Saturday, March 29, 2014

Cesar Chavez the Movie

Cesar Chavez the movie is being billed as the story of an “American Hero.” How do you portray the life of a man, a hero, in a movie that is only 1 hour 41 minutes in length? Impossible! But this new movie directed by Diego Luna is able to highlight his heroism, his work and a few of the major events in his life. I highly recommend that everyone should go to see it in the theaters.

The movie Cesar Chavez is an introduction to the man who was moved by the injustices he saw in the fields to dedicate his life to working for the dignity of farm workers. Throughout, the movie is testimony of Cesar’s dedication to the people, the cause and to nonviolence. A quote of his which is posted in the garden near his grave site in Keene, CA gives evidence to this testimony of his life as it simply states, “It is my deepest belief that only by giving our lives do we find life.”

A few of the highlights of Cesar’s life that this movie is able to illustrate include his leaving his position with the Community Service Organization in 1962 to return to the fields where he could be with the farm workers. Cesar believed “La Causa” could not be founded in an office but that the seeds had to be planted by the organizers being in solidarity with the people. It demonstrates how Cesar along with Dolores Huerta and the support of many others founded the National Farm Workers Association, which later became the United Farm Workers. The Delano Grape Strike and boycott of the table grape growers are the main campaigns focused on by this movie.

The movie shows Robert Kennedy’s participation with the “La Causa” through his participation in a public hearing between the grape pickers and the law enforcement and later a speech in which he called Cesar “one of the heroic figures of our time.”

The movie does attempts to demonstrate the importance of Cesar’s faith to his cause, especially the scene in which he receives the Eucharist as a way to end his hunger strike. Throughout the movie, the image of Nuestra Señora de Guadalupe is prominently displayed. But one could argue that the movie does not focus enough on his faith life. I personally would have liked to seen more about how his faith moved him especially during the difficult moments of his life. This could have been done by having simple dialogue such as this quote of his, "We're going to pray a lot and picket a lot."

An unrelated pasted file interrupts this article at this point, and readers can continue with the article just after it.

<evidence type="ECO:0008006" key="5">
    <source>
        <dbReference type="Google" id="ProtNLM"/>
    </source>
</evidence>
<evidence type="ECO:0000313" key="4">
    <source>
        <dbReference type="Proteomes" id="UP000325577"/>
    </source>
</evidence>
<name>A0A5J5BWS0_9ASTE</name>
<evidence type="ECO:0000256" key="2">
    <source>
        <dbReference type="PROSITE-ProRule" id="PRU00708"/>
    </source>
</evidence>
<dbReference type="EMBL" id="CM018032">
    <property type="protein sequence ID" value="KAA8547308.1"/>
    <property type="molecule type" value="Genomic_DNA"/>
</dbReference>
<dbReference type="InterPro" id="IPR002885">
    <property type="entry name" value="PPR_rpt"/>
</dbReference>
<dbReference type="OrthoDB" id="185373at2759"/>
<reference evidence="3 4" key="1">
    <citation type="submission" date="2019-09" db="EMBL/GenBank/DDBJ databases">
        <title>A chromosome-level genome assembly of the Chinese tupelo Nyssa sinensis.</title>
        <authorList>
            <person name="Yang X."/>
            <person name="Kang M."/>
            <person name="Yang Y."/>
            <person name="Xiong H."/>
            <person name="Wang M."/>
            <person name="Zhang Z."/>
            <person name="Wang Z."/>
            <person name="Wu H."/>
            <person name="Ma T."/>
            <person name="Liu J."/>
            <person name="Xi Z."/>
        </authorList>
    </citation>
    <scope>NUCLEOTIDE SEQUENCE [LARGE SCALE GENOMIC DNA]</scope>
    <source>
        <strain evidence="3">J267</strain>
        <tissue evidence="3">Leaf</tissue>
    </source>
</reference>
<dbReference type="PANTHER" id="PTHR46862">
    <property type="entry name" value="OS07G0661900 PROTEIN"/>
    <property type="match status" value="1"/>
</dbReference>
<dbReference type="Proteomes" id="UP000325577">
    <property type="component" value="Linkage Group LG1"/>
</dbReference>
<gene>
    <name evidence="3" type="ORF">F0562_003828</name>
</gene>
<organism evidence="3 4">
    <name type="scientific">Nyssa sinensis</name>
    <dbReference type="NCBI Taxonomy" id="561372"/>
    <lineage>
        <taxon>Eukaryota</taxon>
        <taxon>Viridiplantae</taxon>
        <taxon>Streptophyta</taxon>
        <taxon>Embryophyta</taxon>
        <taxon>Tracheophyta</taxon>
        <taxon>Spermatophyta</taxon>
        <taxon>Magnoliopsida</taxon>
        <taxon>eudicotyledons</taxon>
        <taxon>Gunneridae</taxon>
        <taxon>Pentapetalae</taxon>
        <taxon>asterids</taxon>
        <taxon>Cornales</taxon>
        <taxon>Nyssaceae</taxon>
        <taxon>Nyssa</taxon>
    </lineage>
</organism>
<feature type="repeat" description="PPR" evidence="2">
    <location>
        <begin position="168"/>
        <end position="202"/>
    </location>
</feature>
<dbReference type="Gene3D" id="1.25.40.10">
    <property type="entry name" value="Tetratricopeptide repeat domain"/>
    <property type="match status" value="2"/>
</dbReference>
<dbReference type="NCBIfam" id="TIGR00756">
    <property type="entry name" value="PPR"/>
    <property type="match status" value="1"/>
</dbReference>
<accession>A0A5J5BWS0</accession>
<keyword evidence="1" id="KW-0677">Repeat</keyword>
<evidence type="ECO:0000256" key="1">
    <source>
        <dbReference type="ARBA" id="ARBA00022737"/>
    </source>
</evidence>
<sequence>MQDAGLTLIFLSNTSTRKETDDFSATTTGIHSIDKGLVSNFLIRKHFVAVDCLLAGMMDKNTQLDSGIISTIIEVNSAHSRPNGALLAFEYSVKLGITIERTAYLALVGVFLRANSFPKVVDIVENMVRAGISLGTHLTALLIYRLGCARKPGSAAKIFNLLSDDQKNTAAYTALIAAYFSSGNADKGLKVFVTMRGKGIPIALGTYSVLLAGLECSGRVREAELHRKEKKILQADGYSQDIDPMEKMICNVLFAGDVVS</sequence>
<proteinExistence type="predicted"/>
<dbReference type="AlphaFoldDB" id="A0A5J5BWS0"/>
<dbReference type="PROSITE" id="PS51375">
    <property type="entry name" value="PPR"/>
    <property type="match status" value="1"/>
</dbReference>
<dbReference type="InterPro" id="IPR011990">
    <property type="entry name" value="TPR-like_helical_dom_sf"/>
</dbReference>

The movie also attempts to show Cesar’s internal family struggles and his inability to adequately divide his time as an organizer, labor leader, father and husband. A number of scenes do depict his inability to connect with his son and the toll his work had on the family. I think that this struggle is truly captured in the words that Cesar wrote in a letter to his hijo, Fernando.

Criticism might include that the movie did not give enough credit to Dolores Huerta and her role as cofounder of the National Farm Workers Association along with Cesar. But she does have a prominent role in this movie about Cesar, so maybe a different movie about her life needs to be made as well.

I am thrilled to see a movie like this open in both English and Spanish nationwide. I saw the English version on opening night but plan to go back and see it again in Spanish. I was glad to see the English version use Spanish language at certain key points such as showing Cesar meeting with farm workers. In my opinion an early organizing meeting had to be in Spanish to be believable. “Si Se Puede” and “Huelga” are phrases that need to remain in Spanish to capture the true meaning to the people who were shouting them. Overall it was a good mix of Spanish and English with subtitles provided at times for those who are not Spanish speakers.

Overall this movie about Cesar and his life is inspiring. It is able to share the story of Cesar Chavez within a country which has largely forgotten his story. He is an American Hero. Hopefully his words and actions inspire us to dedicate our lives to a cause as well.  This hope is reflected in Cesar’s words at the end of his hunger strike in 1968, “When we are really honest with ourselves we must admit our lives are all that really belong to us. So it is how we use our lives that determines the kind of men we are.”
Cesar Chavez's grave site in Keene, CA

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